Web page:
s[-j:-j+i]
    s[-j,i]
    (cut s (- (len s) j) (+ (- (len s) j) i))

-----

2 points by vrk 2262 days ago | link

For reference, here's how you can do it in Perl 5:

The ith item of s:

  $s[i]
The ith item of s from the end:

  $s[-i]
The first x items of s:

  @s[0 .. x-1]
The last x items of s:

  @s[-x .. -1]
The items from position i to the end:

  @s[i .. $#s]
The items from position i to position j (exclusive):

  @s[i .. j-1]
i items beginning at position j:

  @s[j .. j+i]
The items from position i to the end minus the last j items:

  @s[i .. $#s-j]
  # Alternative:
  (@s[i .. $#s])[0 .. j-1]
i items beginning at the jth position from the end:

  @s[-j .. -j-i]
  # Alternative:
  (@s[-j .. -1])[0 .. i-1]
Legend:

  $s[i]  # A scalar at index i
  @s[<something complex>]  # An array slice (i.e. multiple values)
  $#s  # The last index of the array s
  a .. b  # In list context, a list of numbers or letters from a to b, inclusive (can be used outside array indexing)

-----

4 points by pg 2262 days ago | link

If you're comparing for length, at least use dot notation.

-----

6 points by steadicat 2262 days ago | link

I think the key point is that Ruby's power can be achieved with less syntax forms without compromises.

The fact that Python's way also happens to be shorter is not the main point, just an added plus.

-----

2 points by jules 2262 days ago | link

Are you aware that x..y and x...y notation is a Range literal in Ruby? I like Pythons syntax better but range notation isn't special syntax for slices.

obj[a,b,...] is sugar for a method call in Ruby (you can define a [] method for your own classes). So there's really only two syntactic forms here, and arguably no special syntax for slices.

-----

1 point by mdemare 2262 days ago | link

I'm counting each occurrence of i,j and x, each occurrence of 1, and each occurrence of len, + and (binary) -.

That yields the following scores: Python : 1 1 1 1 1 4 2 4 2 4 => 21 Ruby : 1 1 2 2 2 2 2 2 2 2 => 18 Arc : 1 3 2 3 1 4 2 4 4 8 => 32

15 is the best possible score. This is meant as succinctness benchmark for the index and slice/cut operations, which are extremely common.

-----

1 point by jc 2253 days ago | link

I think there's a reccuring mistake in the arc snippet for "The items from position i to the end minus the last j items."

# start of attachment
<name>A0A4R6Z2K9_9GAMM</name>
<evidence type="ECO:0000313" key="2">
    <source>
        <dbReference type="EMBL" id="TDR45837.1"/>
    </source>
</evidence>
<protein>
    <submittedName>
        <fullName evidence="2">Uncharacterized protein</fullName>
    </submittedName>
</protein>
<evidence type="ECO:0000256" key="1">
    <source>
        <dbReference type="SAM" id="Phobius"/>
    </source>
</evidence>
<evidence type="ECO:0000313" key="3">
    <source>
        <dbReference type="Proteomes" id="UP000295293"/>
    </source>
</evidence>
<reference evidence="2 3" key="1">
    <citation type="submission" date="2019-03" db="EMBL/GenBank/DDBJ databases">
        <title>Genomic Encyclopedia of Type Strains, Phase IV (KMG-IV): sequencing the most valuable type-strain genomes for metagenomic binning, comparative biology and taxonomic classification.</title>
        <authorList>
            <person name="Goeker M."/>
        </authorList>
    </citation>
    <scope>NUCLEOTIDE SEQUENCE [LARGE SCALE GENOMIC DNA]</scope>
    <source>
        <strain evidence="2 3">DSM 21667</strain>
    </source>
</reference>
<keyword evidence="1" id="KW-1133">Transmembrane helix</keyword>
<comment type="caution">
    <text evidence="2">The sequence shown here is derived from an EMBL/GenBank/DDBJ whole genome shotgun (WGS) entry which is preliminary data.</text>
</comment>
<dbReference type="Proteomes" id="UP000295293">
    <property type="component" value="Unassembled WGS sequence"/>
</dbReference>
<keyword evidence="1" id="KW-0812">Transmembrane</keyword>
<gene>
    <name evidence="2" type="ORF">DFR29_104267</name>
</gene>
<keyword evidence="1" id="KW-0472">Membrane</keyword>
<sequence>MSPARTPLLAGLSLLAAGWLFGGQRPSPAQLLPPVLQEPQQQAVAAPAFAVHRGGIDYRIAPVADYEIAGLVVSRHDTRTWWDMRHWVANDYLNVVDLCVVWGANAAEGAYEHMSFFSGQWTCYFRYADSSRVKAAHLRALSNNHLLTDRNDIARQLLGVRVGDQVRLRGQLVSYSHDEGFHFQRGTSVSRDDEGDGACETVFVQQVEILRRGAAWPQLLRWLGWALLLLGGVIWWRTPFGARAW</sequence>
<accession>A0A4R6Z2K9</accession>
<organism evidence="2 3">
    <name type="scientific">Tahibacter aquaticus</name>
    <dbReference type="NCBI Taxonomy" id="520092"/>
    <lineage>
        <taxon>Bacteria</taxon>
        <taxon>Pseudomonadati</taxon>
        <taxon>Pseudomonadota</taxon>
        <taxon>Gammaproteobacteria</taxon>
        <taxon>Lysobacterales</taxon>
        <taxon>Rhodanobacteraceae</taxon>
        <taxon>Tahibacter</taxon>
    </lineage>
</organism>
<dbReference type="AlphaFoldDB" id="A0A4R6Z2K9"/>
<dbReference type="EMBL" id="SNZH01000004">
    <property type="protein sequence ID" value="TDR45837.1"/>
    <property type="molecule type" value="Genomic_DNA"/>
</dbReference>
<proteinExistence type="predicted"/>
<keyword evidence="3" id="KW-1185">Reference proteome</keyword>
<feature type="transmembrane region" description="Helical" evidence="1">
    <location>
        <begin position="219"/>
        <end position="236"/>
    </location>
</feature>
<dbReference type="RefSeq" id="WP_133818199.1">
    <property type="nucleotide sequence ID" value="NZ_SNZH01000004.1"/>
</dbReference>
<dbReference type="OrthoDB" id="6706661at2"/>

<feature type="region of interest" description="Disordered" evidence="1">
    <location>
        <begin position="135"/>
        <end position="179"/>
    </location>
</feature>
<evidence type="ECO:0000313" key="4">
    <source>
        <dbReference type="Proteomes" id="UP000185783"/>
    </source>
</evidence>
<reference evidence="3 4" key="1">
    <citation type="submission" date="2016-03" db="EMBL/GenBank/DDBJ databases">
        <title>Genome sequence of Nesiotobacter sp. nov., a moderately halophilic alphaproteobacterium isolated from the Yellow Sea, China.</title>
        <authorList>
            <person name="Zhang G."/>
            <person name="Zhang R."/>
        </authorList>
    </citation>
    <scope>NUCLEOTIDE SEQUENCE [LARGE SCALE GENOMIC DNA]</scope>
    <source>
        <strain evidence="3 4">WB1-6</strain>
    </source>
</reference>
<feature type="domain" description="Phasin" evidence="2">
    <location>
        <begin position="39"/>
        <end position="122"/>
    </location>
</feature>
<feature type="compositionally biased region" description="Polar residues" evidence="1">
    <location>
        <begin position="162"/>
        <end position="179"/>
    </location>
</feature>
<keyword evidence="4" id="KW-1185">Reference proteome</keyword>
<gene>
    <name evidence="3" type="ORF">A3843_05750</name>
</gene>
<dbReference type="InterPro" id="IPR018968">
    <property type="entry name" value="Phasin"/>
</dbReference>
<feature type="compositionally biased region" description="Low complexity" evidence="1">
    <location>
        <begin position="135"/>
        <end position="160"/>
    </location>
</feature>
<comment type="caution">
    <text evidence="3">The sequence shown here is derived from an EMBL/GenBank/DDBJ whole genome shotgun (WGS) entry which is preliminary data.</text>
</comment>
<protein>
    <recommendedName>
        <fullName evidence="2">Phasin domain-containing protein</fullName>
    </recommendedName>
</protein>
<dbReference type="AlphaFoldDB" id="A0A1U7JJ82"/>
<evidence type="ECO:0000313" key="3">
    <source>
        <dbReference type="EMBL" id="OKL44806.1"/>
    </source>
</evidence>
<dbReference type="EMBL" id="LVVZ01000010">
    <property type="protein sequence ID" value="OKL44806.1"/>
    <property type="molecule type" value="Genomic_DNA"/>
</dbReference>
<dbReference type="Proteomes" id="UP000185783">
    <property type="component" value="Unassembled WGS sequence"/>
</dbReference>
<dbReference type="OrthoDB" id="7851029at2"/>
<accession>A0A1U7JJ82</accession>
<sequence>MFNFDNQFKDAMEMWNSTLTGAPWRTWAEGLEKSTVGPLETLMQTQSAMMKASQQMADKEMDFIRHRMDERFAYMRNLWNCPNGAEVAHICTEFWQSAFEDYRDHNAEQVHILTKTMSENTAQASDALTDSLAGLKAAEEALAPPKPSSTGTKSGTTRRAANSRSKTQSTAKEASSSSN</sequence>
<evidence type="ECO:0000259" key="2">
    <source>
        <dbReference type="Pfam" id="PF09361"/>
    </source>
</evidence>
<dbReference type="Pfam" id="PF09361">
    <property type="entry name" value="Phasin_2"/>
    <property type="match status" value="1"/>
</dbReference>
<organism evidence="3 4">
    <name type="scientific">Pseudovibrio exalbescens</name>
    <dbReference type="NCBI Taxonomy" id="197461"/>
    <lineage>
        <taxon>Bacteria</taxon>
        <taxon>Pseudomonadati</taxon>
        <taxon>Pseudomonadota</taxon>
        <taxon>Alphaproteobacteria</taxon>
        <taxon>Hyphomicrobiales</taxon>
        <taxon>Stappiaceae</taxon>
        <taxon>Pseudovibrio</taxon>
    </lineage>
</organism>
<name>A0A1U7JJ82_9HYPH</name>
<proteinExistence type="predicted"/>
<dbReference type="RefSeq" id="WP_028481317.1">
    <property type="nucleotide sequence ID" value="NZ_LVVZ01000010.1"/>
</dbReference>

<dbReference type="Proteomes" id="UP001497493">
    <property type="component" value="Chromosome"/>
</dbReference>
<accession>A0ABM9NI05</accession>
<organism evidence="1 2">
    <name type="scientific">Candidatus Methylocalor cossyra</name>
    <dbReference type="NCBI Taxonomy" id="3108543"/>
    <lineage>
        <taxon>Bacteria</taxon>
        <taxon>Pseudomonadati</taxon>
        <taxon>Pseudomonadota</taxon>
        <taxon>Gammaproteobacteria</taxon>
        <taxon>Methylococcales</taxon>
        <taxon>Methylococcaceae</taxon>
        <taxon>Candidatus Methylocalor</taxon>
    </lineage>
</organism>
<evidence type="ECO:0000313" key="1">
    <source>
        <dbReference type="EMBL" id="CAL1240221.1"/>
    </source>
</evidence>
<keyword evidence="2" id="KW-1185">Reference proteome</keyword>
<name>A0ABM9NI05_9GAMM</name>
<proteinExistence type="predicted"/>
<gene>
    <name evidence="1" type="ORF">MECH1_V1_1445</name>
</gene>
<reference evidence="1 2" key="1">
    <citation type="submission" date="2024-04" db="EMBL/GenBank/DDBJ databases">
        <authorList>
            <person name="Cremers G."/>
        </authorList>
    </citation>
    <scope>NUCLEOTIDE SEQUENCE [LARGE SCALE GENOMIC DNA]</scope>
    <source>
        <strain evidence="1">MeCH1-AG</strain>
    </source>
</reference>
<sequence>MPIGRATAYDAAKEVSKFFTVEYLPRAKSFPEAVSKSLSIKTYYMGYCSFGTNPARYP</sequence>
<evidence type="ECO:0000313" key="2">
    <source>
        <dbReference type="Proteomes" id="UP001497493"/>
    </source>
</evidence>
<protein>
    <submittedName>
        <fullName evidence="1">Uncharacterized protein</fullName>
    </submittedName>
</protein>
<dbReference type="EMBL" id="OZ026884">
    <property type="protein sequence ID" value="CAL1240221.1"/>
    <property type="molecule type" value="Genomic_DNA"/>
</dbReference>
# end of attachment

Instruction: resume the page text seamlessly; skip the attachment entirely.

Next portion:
I think it should be

  (cut s i -j)
... but I know I could be missing something

(thanks for the help, cadaver)

-----

1 point by cadaver 2253 days ago | link

Have a look at the little "help" next to the "about" box in your profile.

Also, I noticed that some people use a single ' to quote a function name on its own within a sentence (just like in Arc).

-----

5 points by jgrahamc 2262 days ago | link

I find the use of . ugly here. It might be nice for structure access, but cut.s.i.j looks ugly to me. Why not (cut s i j)?

-----

3 points by mdemare 2262 days ago | link

I wanted to make Arc's examples as short as possible, but you're right - I've changed it now.

-----

3 points by nex3 2262 days ago | link

Your "items from position 1 to the end minus the last 2 items" can actually be achieved in a nicer manner in Arc:

  (cut s 1 -2)
(Note that that's using the Anarki negative-end semantics, which PG has said are better; in arc1.tar, that would be (cut s 1 -3). See http://arclanguage.org/item?id=2225)

-----

1 point by mdemare 2262 days ago | link

Good point, I've changed it, but am still using arc1 as reference.

-----

2 points by mdemare 2262 days ago | link

Maybe there should be another version of cut that takes a length instead of an index as argument. Together with allowing negative second arguments, that should reduce the last example from:

    (cut s (- (len s) j) (+ (- (len s) j) i))
to

    (cutl s -j i)

-----

1 point by nex3 2262 days ago | link

It seems a little weird that the second parameter switches meaning from "end" to "length" if the first parameter is negative, but I suppose it's more useful than the alternative...

-----

3 points by mdemare 2262 days ago | link

No, it's another function. cutl instead of cut.

-----

1 point by nex3 2262 days ago | link

Gotta stop trying to read code at four in the morning...

-----

2 points by bOR_ 2262 days ago | link

A possibility (although not immediately intuitive) is a - modifier in front of a list that reverses it :

  (-s i)  "i'th item of s from the end"

  (cut -s 0 x)  "the last x items of s"

  (cut -s j x)  "The items from position i to the end minus the last j items"
The only trouble being that you get your answer in reverse ;).

-----